Co-founded in 1994 by former number one middleweight boxer, Michael Olajide, and Leila Fazel, a former ballerina, Aerospace claims to offer “a revolutionary new fitness that engages body, mind, and spirit.” Leila explained that the Aerospace workout is “revolutionary” in two ways: first, it does not involve any machines, and second, it has its foundation in athlete-level boxing to engage cardio, muscle endurance, and core strength. The company has its own boxing ring and jump rope line.We had the pleasure of seeing Michael, who lost vision in one of his eyes in the early 1990s, guide a student through some boxing combinations as part of the Aerospace workout. Although Michael and Leila intend to maintain the “authenticity of boxing” in their program, Aerospace is open to everyone, with or without boxing experience. While some learn to hit bags on the second floor, others in a more advanced program spar in the boxing ring on the first floor. Leila also runs a workout that combines shadow boxing with ballet.
According to the staff at the front desk, cleverly known as “mood-lifters,” Blink fitness offers a “clean and happy environment.” That was certainly the general vibe I got from being there - the first man I saw gave me a high-five and everyone was all smiles. Owned by Equinox, Blink is strategically placed in accessible locations with prices that vary depending on income levels. The main idea behind Blink is that fitness should be for everybody because everybody blinks.
How is this for an architect’s resume: The Dakota (known today as the apartment building where John Lennon was shot), the original Waldorf and Astoria hotels, (subsequently torn down to make room for the Empire State Building), the Plaza Hotel, the Willard Hotel in DC and the Copley Plaza Hotel in Boston. Henry Janeway Hardenbergh designed the Hotel Martinique in two phases: the first part opened in 1898, and was then completed in 1910, with 600 rooms in total. The intricate mosaic flooring remains intact, as does the winding staircase that climbs eighteen stories.
At Paris Baguette, the Manhattan Sideways team grabbed a tray and a set of tongs and indulged. We found each baked bread to be more desirable than the next, from the simple white loaf to the peanut crumb to the chocolate cream bread. The cakes are magnificent pieces of art. We were particularly drawn to the strawberry and fresh cream, and the chocolate and banana. A chain that originated in Korea, Paris Baguette now provides baked goods to almost three thousand stores. Although not everything is prepared in-house, the aroma alone makes it worth a visit, as does the show of people who come through Paris Baguette each day.
“We were just voted the best Asian barbecue restaurant in New York,” said Philip, the general manager of Kang Ho Dong Baekjeong. “We’re getting a lot of buzz these days, because Korean food is very trendy right now.” And Baekjeong, founded by Korean wrestler and TV personality Kang Ho-dong, is the trendiest of all. It is a favorite hangout of actors and celebrities, and has received high praise from celebrity chefs Anthony Bourdain and David Chang. At Baekjeong (the Korean word for “butcher”), meat is king. But while Korean barbecue traditionally makes use of the second-best cuts of meat, marinating them for flavor, Philip emphasized that Baekjeong uses only the highest-quality meat. “We don’t even marinate it,” he added. Between the quality of the meat and the reputation of executive chef Deuki Hong, a twenty-five year old prodigy who recently won the 2015 Young Guns Chef award, Baekjeong has become one of the hottest new restaurants in New York. The wait to be seated, Philip told me, is sometimes as long as an hour and a half. By all accounts, it is worth the wait. As customers munch on small starter dishes known as banchan, waiters prepare the meat - mainly beef and pork - on large metal grills set into each table. Another highlight at Baekjeong is dosirak, a traditional Korean children’s lunchbox filled with rice, kimchi, and a fried egg. In the seventies, Philip explained, Korean kids always shook up their metal lunch boxes before eating them, and at Baekjeong - which aims for a “1970s industrial Korea feel” - customers are encouraged to do the same. But Philip emphasized that guests who do not know much about Korean food should not be worried. The waiters, who all speak English and Korean, “make sure to cater to customers who don’t know what’s going on.” For the most part, though, the Chinese tourists and Americans who make up most of Baekjeong’s clientele (“Koreans don’t like to wait in line,”) do know what is going on.“No one just walks in off the street,” Philip told me. “The kind of people who come here are in the know.”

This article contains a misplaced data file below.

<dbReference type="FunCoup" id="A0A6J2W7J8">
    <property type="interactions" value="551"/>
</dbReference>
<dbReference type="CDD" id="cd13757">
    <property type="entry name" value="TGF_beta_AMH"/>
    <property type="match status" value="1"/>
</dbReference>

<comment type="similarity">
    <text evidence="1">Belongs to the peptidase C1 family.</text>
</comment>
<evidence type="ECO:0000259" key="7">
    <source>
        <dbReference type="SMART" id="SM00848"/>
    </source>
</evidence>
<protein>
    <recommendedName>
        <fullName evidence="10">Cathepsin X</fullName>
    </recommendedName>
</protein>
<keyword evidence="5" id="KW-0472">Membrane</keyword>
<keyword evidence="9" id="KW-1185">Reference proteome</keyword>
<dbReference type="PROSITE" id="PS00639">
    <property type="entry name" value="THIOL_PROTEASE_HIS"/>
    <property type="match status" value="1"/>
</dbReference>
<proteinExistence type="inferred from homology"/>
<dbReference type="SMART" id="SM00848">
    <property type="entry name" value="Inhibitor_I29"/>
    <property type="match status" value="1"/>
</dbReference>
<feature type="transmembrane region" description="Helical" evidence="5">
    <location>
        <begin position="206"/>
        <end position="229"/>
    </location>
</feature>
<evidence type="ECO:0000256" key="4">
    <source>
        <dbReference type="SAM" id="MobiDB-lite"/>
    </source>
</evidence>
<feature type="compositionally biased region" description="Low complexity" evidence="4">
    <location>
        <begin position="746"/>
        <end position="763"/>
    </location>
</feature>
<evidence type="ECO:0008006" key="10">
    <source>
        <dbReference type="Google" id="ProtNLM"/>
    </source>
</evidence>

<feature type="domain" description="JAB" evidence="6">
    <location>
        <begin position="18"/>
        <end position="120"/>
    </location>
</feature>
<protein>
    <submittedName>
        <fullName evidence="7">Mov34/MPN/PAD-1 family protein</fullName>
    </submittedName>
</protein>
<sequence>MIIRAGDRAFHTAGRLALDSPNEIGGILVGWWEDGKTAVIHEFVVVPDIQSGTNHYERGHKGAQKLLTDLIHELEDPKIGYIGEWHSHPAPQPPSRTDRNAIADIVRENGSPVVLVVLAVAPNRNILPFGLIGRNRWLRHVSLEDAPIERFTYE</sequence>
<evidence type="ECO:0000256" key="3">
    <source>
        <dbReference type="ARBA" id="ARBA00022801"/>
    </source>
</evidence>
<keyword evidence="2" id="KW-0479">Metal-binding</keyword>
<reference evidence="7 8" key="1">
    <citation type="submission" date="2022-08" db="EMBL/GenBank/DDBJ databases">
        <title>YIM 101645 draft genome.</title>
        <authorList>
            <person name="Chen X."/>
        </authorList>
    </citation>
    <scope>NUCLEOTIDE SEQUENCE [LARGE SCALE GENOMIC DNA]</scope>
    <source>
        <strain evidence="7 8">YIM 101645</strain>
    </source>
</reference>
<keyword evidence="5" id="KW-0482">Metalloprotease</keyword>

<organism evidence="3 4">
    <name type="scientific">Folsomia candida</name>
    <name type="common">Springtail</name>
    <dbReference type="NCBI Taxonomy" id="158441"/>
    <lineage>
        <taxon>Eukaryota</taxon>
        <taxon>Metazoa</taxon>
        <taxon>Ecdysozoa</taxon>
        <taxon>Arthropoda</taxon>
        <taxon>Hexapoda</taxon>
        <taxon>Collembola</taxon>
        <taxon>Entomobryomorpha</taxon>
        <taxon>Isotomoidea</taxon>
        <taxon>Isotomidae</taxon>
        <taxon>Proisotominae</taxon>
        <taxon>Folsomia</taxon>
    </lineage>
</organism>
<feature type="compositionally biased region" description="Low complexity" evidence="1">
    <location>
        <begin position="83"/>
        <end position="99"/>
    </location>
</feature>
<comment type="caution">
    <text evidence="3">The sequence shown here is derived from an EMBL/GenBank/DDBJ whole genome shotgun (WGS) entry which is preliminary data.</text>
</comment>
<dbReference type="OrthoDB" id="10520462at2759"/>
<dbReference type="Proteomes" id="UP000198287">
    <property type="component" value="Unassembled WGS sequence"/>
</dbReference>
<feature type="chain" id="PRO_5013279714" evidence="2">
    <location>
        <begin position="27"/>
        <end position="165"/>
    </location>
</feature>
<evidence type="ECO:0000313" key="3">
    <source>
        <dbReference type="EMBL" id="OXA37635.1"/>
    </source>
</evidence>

Naturopathica is a one-stop shop for healing and wellness. The modern, uncluttered storefront on 26th Street contains a vitality bar where customers can purchase tonics, elixirs, tinctures, teas, and cold-pressed juices – as well as simple coffee and specialty hot drinks including spiced hot chocolate, matcha lattes, and coconut kava lattes. Each blend serves a purpose, whether it is to aid with healthy, clear skin, balance natural immunity, or ease stress or joint pain. And there is a lot of room for customization: for instance, kombucha, coconut water, and any juice can be combined with a herbal tincture and a vitality shot.On the other side of the store, there are shelves of Naturopathica’s various skin care products and remedies. The back wall, the “Remedy Bar,” has jars of loose tea for visitors who wish to continue their road to wellness at home. As Heather Neufeld, the spa director of the Chelsea location, pointed out, Naturopathica has a “360 degree approach to wellness.”As we were walking through the space, Heather shared a bit of background on Barbara Close, the founder and CEO. After being trained in aromatherapy, Barbara decided to create skincare and herbal remedies to reduce inflammation in the body and skin. She got her start in the mid-1990s and has since gained a reputation in the wellness and lifestyle world, thanks in part to attention from celebrities, notably Martha Stewart. Her methods involve products that work with the body’s natural processes rather than against them. She opened her first Healing Arts Center in East Hampton and has had her products carried in over 450 renowned resort and day spas in North America. Heather spoke about the East Hampton center, mentioning that it “speaks to the heritage of the brand.” Enter the Manhattan store, which opened in December 2015: the new, twenty-first century base for Naturopathica.The Vitality Bar is one of their new features, and Heather says that it has been a wonder for introducing people to the brand. “There’s a discovery point for everyone, no matter where you are on your wellness journey.” Even those who just come in for a coffee and decide to try dandelion root tea instead have been aided by Naturopathica. After all, “Your gut has so much to do with your overall health.” What many people do not realize upon their initial visit, myself included, is that Naturopathica is much larger than it appears. Walking through a door in the back, I discovered numerous treatment rooms. Each one was decorated with their signature blue, with some rooms containing "seperatory funnels" filled with colorful oils. In addition to the six rooms, there is a consultation area where therapists can have private conversations and share their thoughtful cards that give clients a step-by-step list of instructions. Around the corner, a calming meditation center was situated, with a peaceful projection of a night sky in the woods. The projected photography evolves, but the softly glowing candles and variety of mats and low seats remain constant.As Heather led me back to the front, she assured me, “We practice what we preach.” Her enthusiasm for the culture that Barbara has created was apparent. “Everything is mindfully created.”